Happy Open Data Day 2019!
It’s that special day of the year again! Well, every day should be Open Data Day, but today lots of motivated folk come together around the world to remind us all why Open Data, Open Science, and sharing of data and science in general is better for everyone.
Better for reuse, better for tracking public money flows, better for open mapping and development, and also, lest we lost sight, better for the researcher who produced the data!
Why better for the researchers who generated the data?
Better because the value add from sharing is multifold.
Others can reuse and reanalyse your data. If you’ve placed the data in a repository with a persistent identifier, you’ll get attributed when they are reused and you can get credit for this — and even citations.
What may not be immediately obvious is that taking a little bit of time to ensure your data are ‘sharable’ is good practise that ensures that when you want to use your own data again they’ve been well stored/annotated and are accessible. Those data will not be lost if the laptop hard-drive fails. And they’ll not be lost when the grad student or post-doc who generated them moves on from your lab. At some point down the line, when a new project might benefit from a look back at the data you’re producing now, you’ll have access — or better yet, you can directly point your new students/post-docs to exactly where those data can be found.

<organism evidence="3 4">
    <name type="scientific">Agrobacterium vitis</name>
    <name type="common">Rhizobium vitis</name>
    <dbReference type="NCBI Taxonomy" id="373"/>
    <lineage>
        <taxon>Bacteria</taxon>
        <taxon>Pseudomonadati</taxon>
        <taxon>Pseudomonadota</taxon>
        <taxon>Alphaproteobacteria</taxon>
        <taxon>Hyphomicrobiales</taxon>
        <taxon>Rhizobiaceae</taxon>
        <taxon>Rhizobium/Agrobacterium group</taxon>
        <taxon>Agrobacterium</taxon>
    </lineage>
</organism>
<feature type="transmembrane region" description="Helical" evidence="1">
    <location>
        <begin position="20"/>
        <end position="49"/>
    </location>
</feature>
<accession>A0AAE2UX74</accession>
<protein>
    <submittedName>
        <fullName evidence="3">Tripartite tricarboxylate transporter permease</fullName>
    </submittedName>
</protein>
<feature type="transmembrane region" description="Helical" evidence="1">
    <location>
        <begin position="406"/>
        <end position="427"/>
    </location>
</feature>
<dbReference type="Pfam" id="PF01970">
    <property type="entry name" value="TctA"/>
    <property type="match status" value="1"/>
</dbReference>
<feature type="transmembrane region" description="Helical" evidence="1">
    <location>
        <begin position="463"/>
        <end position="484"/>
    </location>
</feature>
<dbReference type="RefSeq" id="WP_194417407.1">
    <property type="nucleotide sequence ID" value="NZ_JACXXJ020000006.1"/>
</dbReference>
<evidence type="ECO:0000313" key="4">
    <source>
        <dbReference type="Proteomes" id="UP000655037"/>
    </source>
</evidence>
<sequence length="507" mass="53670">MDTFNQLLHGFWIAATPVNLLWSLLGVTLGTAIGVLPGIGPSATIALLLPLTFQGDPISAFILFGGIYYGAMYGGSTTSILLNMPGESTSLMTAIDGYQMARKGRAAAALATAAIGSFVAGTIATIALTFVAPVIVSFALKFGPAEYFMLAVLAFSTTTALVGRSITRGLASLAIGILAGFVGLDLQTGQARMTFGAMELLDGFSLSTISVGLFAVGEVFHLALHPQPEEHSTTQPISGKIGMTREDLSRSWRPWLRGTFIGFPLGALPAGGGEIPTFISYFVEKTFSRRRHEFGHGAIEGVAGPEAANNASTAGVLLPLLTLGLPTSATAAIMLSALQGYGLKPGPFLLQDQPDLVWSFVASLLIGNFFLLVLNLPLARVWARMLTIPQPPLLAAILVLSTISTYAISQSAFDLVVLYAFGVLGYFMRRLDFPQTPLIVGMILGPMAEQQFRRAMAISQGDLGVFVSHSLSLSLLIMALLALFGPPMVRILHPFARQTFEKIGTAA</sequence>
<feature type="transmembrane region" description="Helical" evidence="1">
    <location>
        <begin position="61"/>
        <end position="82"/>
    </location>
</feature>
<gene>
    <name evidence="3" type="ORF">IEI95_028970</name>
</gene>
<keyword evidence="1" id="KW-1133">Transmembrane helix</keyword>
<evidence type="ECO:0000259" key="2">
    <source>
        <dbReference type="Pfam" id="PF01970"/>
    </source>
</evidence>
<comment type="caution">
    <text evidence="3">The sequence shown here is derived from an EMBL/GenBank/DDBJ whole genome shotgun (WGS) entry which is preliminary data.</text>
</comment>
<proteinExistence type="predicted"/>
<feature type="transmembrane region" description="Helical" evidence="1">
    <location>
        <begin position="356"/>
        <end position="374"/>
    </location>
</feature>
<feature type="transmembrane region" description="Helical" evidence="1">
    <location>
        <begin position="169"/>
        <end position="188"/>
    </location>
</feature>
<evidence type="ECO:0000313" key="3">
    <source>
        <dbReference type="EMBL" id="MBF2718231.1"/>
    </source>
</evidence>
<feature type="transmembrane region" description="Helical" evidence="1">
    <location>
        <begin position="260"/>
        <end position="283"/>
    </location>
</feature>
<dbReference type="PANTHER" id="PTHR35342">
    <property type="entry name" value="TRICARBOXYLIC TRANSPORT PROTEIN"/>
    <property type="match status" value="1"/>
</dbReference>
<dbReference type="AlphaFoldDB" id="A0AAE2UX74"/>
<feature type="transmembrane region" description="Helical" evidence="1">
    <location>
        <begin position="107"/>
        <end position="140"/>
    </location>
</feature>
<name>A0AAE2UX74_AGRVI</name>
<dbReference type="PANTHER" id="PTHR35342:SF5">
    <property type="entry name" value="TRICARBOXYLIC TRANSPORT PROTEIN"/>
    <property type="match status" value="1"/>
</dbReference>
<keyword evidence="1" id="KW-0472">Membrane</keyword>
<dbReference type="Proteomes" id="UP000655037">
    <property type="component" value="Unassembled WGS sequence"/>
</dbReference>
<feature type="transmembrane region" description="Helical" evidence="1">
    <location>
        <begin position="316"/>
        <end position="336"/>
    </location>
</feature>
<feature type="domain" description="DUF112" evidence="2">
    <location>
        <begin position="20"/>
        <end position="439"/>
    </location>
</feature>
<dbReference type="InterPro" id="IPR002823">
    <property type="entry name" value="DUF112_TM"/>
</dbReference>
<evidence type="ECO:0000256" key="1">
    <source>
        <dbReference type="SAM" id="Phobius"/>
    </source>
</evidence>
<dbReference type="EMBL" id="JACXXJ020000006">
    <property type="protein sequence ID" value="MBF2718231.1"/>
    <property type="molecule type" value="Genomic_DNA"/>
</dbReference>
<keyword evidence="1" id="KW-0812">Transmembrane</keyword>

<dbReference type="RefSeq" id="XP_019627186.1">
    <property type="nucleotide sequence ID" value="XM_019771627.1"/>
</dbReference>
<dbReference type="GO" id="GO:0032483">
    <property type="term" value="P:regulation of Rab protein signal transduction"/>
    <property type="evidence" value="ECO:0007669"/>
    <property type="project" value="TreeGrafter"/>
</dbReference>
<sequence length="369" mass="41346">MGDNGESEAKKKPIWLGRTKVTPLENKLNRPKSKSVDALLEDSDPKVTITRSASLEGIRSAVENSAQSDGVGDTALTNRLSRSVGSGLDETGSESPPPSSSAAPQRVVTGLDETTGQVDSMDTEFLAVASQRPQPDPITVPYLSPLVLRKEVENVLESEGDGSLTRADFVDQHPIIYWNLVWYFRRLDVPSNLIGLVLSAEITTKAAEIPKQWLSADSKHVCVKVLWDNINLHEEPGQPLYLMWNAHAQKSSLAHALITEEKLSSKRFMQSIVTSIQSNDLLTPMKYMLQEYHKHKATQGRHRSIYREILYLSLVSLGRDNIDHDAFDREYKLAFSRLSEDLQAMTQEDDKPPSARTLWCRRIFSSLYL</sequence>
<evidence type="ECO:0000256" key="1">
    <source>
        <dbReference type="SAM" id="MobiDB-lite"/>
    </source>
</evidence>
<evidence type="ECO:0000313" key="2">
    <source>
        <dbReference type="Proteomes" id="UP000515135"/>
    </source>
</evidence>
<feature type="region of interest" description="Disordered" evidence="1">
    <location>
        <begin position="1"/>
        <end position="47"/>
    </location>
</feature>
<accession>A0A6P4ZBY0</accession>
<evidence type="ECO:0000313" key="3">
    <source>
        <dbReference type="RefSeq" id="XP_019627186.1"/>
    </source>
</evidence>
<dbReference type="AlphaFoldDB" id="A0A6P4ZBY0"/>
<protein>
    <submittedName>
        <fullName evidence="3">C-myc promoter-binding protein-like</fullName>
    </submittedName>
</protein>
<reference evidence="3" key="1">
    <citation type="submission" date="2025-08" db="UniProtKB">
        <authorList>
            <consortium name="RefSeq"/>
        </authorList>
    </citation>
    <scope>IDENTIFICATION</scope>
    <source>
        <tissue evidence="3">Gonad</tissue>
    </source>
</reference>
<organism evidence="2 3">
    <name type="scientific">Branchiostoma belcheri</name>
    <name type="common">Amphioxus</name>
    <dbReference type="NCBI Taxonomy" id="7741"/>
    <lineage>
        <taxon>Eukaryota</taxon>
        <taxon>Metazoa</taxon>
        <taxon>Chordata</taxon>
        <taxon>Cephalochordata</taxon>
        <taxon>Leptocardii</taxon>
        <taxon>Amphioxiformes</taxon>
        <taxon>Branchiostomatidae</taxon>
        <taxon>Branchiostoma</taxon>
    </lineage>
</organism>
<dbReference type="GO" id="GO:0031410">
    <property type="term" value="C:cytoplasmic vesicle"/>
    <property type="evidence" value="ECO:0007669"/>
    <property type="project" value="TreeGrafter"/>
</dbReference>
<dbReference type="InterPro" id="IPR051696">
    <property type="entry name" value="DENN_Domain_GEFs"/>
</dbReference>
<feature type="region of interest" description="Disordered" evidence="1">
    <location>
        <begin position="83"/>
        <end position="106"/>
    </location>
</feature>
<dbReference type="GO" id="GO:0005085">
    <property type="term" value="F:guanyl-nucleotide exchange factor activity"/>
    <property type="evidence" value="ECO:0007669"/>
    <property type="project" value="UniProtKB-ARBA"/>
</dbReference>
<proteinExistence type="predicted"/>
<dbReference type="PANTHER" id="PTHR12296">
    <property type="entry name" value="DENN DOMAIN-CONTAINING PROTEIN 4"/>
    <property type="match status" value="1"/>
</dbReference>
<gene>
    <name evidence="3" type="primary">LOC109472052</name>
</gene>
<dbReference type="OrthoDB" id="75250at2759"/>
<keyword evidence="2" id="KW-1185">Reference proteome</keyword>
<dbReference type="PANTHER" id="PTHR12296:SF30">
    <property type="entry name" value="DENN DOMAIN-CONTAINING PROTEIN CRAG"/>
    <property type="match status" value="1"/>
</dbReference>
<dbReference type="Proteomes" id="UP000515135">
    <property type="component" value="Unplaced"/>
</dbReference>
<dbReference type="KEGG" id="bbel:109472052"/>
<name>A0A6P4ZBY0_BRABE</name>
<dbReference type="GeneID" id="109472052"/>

And finally, also, better for the researcher because that one last check of your data before you make it public could help catch any minor errors before publication, rather than them surfacing after the fact!
Since implementation of our policy, we’ve taken pains to work with authors to ensure that data used to generate figures are shared, requesting the underlying numerical values used to generate all plots and graphs. While perhaps being perceived as a chore by some, this should be something a researcher can produce with minimal effort at the time of writing a manuscript. Along the way, some of our authors have identified minor errors in their data because we’ve required the data sharing step.
Transference of numbers from lab notebook to digital file may not have been completely accurate or an error in statistical analysis or interpretation may have crept in at a multitude of places along the way. As a result our authors found & rectified the errors before we published their manuscript and they were very grateful. Here are quotes from two happy, grateful authors who really appreciated the data sharing step:
“I apologise sincerely for the errors that were included in previous versions of the manuscript. This is the first time that I have been required to provide a data spreadsheet alongside a manuscript, and the value of doing this, which meant that I ended up double-checking the values in our figures, figure legends and spreadsheets, has been illustrated amply. In the future (whether required to by the journal or not!) I will prepare a similar file prior to initial submission in order to prevent this from ever happening again. We appreciate the precision with which your staff has edited our manuscript, as its quality has improved because of it.”
“Our errors would not have been detected until after publication (if at all), if it was not for your comprehensive data policy. I hope more journals follow your lead on this, as I think it will improve data analysis by the authors and hopefully, improve reproducibility of findings between labs.”
The benefits really speak for themselves… Share, share, share!
Image credit: A PhD student keeping notes in their lab notebook. By Katherine Stember – Own work, CC BY 4.0, https://commons.wikimedia.org/w/index.php?curid=64475946